New Delhi: Parliament is set to witness high political drama on Sunday as the Rajya Sabha is likely to take up the contentious farm bills. The Congress as well as many opposition parties have termed the agriculture-related bills “anti-farmer and pro-corporate” and they are trying to put a united front to oppose these proposed legislations. As per reports, the ruling BJP has also reached out to several regional outfits for support. Also Read - Kulgam Killing: Coward Pakistanis Will Pay Heavy Price, Each of Them Will be Neutralised, Says J&K BJP Chief
Here are the top points from this big story: Also Read - 3 Local BJP Leaders Killed by Militants in Kashmir’s Kulgam, Resistance Front Claims Responsibility
1) Some key BJP leaders are said to be in touch with various non-Congress opposition parties to seek support from their Rajya Sabha members for these bills. While the BJP-led National Democratic Alliance is yet to have a clear majority of its own in the 245-member Rajya Sabha, many regional parties have backed it for the last several sessions to ensure passage of various legislations proposed by the government. Also Read - Former Gujarat Chief Minister Keshubhai Patel Passes Away at 92, PM Modi Mourns His Death
2) BJP leaders expressed confidence that they will get the support of over 130 members, including nine of the AIADMK and six of the YSR Congress — both of whom are not part of the ruling alliance if a division of votes is sought on these bills.
3) Another regional party, Telangana Rashtra Samiti (TRS) was also being wooed by the BJP, but its chief and Telangana Chief Minister K Chandrasekhar Rao on Saturday asked his party MPs to vote against these bills, alleging these would cause great injustice to farmers in the country.
4) The three members of the SAD are sure to vote against the bills, but Shiv Sena, a former BJP ally and now in opposition, has expressed it support for these bills. The Maharashtra party has three members in Rajya Sabha.
5) Several other regional parties, including three-member Aam Aadmi Party, Samajwadi Party with eight seats, and BSP with four, have joined the opposition’s ranks in protest against these bills but it may not prove enough to hinder their passage.
6) Prime Minister Narendra Modi’s forceful defence of the three bills and blistering criticism of the Opposition for protesting against them on Thursday made it clear that he remains unfazed by the opposition and that his government will press on to get Parliament’s nod for these measures aimed at opening private avenues for farmers to sell their produce.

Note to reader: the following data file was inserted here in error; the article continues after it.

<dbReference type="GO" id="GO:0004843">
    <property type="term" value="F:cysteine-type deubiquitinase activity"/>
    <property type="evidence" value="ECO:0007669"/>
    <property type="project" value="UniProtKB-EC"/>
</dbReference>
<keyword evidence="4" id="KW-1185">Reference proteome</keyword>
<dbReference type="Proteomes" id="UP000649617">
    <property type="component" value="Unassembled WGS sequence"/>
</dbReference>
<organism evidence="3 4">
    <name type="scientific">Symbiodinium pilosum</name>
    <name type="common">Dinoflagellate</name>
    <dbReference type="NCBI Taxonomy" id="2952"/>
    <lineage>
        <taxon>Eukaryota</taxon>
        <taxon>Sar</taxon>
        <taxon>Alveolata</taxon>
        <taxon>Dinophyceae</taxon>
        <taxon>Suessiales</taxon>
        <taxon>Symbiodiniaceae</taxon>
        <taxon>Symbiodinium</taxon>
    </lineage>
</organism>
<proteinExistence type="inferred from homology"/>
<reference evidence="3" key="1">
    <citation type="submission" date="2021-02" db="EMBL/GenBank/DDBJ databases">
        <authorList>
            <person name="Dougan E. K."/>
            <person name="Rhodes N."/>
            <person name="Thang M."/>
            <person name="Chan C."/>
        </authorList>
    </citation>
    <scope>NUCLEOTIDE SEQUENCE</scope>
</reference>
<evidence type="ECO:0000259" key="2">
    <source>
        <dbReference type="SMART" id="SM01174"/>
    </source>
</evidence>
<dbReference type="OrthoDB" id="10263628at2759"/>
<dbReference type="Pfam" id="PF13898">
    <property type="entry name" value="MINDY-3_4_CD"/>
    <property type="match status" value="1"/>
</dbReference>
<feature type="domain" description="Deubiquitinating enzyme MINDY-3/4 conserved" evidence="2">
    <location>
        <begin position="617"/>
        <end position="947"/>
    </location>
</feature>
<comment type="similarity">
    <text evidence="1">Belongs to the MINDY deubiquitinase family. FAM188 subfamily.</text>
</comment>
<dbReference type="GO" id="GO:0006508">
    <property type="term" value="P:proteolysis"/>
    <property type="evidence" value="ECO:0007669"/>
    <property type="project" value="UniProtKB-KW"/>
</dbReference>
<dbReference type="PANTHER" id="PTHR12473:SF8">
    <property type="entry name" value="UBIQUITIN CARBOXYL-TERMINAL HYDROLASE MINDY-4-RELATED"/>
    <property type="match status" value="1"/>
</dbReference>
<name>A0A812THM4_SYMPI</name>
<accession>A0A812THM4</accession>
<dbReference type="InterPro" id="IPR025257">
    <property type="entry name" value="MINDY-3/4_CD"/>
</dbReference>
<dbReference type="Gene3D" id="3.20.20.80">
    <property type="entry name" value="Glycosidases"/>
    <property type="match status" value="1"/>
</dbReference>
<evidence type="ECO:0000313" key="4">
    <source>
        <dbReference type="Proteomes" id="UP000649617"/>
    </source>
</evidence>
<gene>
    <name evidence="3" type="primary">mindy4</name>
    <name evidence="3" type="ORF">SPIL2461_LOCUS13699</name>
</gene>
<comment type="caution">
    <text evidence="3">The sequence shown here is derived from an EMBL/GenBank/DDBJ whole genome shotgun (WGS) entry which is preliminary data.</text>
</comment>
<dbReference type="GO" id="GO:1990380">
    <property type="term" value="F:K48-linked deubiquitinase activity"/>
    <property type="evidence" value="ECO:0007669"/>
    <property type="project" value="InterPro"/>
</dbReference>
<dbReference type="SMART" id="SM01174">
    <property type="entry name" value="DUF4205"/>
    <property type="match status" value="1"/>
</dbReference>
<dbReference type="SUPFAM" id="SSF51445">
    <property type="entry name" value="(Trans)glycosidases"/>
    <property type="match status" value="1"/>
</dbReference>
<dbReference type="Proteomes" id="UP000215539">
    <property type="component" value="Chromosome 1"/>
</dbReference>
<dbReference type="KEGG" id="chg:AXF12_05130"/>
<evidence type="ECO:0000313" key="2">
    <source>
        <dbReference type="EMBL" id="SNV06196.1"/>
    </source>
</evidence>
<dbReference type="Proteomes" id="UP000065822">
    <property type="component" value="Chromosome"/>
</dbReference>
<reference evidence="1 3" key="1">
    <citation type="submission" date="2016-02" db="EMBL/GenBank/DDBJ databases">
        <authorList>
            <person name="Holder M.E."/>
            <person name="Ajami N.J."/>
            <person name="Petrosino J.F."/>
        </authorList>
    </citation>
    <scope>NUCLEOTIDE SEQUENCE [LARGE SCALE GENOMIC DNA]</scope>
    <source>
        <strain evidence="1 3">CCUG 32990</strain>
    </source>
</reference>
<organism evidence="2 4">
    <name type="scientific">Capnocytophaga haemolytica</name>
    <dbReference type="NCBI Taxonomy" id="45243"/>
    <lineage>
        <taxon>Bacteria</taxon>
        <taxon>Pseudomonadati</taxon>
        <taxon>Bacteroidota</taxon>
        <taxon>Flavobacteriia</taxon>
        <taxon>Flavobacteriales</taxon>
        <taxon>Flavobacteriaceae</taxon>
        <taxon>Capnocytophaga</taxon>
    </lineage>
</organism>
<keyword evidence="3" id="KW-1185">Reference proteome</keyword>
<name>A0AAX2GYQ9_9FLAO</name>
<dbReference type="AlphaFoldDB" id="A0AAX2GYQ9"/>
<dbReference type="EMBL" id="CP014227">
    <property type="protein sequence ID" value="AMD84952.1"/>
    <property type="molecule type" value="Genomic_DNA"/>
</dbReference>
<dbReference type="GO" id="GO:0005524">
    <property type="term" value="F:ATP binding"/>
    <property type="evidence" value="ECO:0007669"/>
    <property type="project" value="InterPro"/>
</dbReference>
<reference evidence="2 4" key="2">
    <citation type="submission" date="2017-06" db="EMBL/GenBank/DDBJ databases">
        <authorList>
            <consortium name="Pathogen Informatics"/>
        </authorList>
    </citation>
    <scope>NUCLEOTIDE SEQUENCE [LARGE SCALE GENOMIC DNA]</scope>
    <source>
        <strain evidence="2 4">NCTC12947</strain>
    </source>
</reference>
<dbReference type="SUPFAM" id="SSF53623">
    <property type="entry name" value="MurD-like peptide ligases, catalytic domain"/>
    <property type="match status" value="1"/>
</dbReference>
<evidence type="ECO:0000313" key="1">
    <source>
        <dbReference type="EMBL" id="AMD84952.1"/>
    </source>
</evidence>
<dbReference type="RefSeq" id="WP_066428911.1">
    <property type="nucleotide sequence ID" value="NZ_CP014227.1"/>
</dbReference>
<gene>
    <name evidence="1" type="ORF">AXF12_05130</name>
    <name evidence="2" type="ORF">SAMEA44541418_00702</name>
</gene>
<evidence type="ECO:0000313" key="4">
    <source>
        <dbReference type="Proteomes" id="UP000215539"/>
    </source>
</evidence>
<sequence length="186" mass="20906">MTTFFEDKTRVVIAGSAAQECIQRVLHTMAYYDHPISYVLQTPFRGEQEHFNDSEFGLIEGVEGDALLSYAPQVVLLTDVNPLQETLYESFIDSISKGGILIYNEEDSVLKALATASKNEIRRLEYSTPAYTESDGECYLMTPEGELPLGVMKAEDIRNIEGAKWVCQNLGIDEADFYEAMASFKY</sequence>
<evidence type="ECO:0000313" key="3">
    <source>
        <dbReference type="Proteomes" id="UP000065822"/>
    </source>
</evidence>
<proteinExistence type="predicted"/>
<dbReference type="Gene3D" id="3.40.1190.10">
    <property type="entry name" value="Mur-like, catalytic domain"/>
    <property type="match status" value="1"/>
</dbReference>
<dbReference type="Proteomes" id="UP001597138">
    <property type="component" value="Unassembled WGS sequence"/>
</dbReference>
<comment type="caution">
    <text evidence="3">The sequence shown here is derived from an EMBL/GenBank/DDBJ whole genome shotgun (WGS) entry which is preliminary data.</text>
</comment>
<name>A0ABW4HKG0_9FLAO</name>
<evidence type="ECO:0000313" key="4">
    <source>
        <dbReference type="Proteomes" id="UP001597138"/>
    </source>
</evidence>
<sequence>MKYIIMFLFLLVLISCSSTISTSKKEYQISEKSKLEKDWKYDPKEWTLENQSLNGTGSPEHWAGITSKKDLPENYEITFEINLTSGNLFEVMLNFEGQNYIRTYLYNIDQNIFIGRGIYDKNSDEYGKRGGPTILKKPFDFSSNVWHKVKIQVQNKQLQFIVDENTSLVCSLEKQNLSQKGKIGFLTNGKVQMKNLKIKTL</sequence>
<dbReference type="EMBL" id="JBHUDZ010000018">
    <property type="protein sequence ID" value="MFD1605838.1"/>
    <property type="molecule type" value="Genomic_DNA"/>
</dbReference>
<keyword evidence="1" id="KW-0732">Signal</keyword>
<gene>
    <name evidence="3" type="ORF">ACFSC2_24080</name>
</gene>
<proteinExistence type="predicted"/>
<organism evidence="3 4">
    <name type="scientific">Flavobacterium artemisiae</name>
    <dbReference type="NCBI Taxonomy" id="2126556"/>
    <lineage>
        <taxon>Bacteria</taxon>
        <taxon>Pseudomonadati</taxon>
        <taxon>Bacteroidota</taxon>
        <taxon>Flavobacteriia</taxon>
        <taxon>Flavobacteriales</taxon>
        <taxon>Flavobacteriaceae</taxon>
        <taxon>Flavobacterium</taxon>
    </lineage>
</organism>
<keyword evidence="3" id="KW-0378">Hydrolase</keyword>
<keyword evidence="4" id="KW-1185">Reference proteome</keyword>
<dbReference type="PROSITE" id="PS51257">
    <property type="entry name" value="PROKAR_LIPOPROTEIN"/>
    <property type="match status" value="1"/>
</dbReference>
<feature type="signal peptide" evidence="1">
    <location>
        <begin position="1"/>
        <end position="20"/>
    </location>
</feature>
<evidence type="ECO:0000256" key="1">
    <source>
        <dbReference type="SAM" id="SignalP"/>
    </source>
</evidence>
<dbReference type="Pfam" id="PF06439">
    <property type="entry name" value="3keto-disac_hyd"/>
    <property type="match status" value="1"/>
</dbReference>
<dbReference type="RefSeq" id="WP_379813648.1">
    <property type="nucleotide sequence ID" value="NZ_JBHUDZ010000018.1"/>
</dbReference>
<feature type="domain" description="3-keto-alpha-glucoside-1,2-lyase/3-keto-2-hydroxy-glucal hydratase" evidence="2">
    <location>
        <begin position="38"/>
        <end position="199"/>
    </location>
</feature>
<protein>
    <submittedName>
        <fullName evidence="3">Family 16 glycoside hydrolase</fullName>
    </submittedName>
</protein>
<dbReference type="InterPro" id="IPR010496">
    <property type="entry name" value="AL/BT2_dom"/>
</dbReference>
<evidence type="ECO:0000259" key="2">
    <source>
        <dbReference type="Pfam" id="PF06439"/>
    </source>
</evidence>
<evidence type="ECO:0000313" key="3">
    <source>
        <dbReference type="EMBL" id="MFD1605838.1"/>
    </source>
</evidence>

7) Farmers in states like Punjab and Haryana have been protesting against these proposed laws which, their leaders allege, will end up dismantling the existing government-backed support system they have.
Farm bills and the controversy:
The Farmers’ Produce Trade and Commerce (Promotion and Facilitation) Bill and the Farmers (Empowerment and Protection) Agreement on Price Assurance and Farm Services Bill were passed by Lok Sabha on Thursday, while the Essential Commodities (Amendment) Bill was passed on Tuesday.
The bills seek to deregulate the sale of agricultural produce to ensure better prices for the farmers. But many farm organisations and opposition parties say they are a step towards dismantling the minimum support price (MSP) regime.
With opposition parties dubbing the three bills as “anti-farmers” and the SAD quitting his government to protest them, Modi refuted their criticism, describing these proposed laws as “historic” and stating that they will unshackle farmers by allowing them to sell their produce anywhere at a better price.
A day after resigning from Union Cabinet, senior SAD leader Harsimrat Kaur Badal said she feels “saddened” that her voice in support of farmers was not heard and demanded that the government should pause on these legislations by referring them to a parliamentary panel for wider consultations.
The government has presented these bills as pro-farmers, saying these will ensure that farmers get better prices for their produce and do not get subjected to regulations of ‘mandis’.
However, opposition parties have slammed the bills as “anti-farmers”, claiming that the agriculture sector will be left to the fate of corporate interests.
(With agency inputs)